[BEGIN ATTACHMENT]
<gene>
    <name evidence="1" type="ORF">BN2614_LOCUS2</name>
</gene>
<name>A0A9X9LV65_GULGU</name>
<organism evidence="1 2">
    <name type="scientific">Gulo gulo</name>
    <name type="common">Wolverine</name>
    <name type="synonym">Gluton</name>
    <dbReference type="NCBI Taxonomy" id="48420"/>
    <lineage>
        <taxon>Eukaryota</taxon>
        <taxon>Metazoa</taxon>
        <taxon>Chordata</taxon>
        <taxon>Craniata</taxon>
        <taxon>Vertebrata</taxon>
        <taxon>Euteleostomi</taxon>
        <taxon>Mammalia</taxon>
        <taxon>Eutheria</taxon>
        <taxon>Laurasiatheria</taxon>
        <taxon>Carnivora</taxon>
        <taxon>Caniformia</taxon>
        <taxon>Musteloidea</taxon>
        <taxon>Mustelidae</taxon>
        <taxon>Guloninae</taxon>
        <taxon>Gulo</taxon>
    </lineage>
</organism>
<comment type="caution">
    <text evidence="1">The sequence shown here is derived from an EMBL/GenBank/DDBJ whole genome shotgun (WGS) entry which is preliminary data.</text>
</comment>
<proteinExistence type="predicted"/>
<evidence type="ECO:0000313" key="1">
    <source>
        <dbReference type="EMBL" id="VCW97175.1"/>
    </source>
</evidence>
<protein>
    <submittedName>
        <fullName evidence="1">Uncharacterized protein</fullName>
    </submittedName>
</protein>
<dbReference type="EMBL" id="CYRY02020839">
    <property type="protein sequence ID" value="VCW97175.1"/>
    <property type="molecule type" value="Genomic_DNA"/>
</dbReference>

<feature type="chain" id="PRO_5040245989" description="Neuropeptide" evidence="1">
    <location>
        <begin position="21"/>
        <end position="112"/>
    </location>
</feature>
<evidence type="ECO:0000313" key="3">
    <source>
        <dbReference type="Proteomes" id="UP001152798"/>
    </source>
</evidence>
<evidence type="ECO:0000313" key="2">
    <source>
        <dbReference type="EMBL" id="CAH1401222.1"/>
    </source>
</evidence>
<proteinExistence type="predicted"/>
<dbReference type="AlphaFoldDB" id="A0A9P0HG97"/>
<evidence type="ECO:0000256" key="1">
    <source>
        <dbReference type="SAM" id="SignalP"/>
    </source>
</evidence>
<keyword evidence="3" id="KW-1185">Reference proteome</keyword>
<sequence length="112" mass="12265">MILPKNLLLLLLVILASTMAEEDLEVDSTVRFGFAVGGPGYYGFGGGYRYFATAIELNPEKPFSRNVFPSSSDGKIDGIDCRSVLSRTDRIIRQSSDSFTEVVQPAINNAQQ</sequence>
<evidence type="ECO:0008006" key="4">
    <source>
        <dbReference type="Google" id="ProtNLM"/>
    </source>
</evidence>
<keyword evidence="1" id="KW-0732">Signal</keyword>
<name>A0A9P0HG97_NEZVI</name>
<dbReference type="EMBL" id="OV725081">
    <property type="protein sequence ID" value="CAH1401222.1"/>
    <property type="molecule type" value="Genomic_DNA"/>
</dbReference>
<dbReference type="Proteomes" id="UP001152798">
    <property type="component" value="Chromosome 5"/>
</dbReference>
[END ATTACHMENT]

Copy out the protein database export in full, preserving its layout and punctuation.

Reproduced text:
<gene>
    <name evidence="1" type="ORF">BN2614_LOCUS2</name>
</gene>
<name>A0A9X9LV65_GULGU</name>
<organism evidence="1 2">
    <name type="scientific">Gulo gulo</name>
    <name type="common">Wolverine</name>
    <name type="synonym">Gluton</name>
    <dbReference type="NCBI Taxonomy" id="48420"/>
    <lineage>
        <taxon>Eukaryota</taxon>
        <taxon>Metazoa</taxon>
        <taxon>Chordata</taxon>
        <taxon>Craniata</taxon>
        <taxon>Vertebrata</taxon>
        <taxon>Euteleostomi</taxon>
        <taxon>Mammalia</taxon>
        <taxon>Eutheria</taxon>
        <taxon>Laurasiatheria</taxon>
        <taxon>Carnivora</taxon>
        <taxon>Caniformia</taxon>
        <taxon>Musteloidea</taxon>
        <taxon>Mustelidae</taxon>
        <taxon>Guloninae</taxon>
        <taxon>Gulo</taxon>
    </lineage>
</organism>
<comment type="caution">
    <text evidence="1">The sequence shown here is derived from an EMBL/GenBank/DDBJ whole genome shotgun (WGS) entry which is preliminary data.</text>
</comment>
<proteinExistence type="predicted"/>
<evidence type="ECO:0000313" key="1">
    <source>
        <dbReference type="EMBL" id="VCW97175.1"/>
    </source>
</evidence>
<protein>
    <submittedName>
        <fullName evidence="1">Uncharacterized protein</fullName>
    </submittedName>
</protein>
<dbReference type="EMBL" id="CYRY02020839">
    <property type="protein sequence ID" value="VCW97175.1"/>
    <property type="molecule type" value="Genomic_DNA"/>
</dbReference>

<feature type="chain" id="PRO_5040245989" description="Neuropeptide" evidence="1">
    <location>
        <begin position="21"/>
        <end position="112"/>
    </location>
</feature>
<evidence type="ECO:0000313" key="3">
    <source>
        <dbReference type="Proteomes" id="UP001152798"/>
    </source>
</evidence>
<evidence type="ECO:0000313" key="2">
    <source>
        <dbReference type="EMBL" id="CAH1401222.1"/>
    </source>
</evidence>
<proteinExistence type="predicted"/>
<dbReference type="AlphaFoldDB" id="A0A9P0HG97"/>
<evidence type="ECO:0000256" key="1">
    <source>
        <dbReference type="SAM" id="SignalP"/>
    </source>
</evidence>
<keyword evidence="3" id="KW-1185">Reference proteome</keyword>
<sequence length="112" mass="12265">MILPKNLLLLLLVILASTMAEEDLEVDSTVRFGFAVGGPGYYGFGGGYRYFATAIELNPEKPFSRNVFPSSSDGKIDGIDCRSVLSRTDRIIRQSSDSFTEVVQPAINNAQQ</sequence>
<evidence type="ECO:0008006" key="4">
    <source>
        <dbReference type="Google" id="ProtNLM"/>
    </source>
</evidence>
<keyword evidence="1" id="KW-0732">Signal</keyword>
<name>A0A9P0HG97_NEZVI</name>
<dbReference type="EMBL" id="OV725081">
    <property type="protein sequence ID" value="CAH1401222.1"/>
    <property type="molecule type" value="Genomic_DNA"/>
</dbReference>
<dbReference type="Proteomes" id="UP001152798">
    <property type="component" value="Chromosome 5"/>
</dbReference>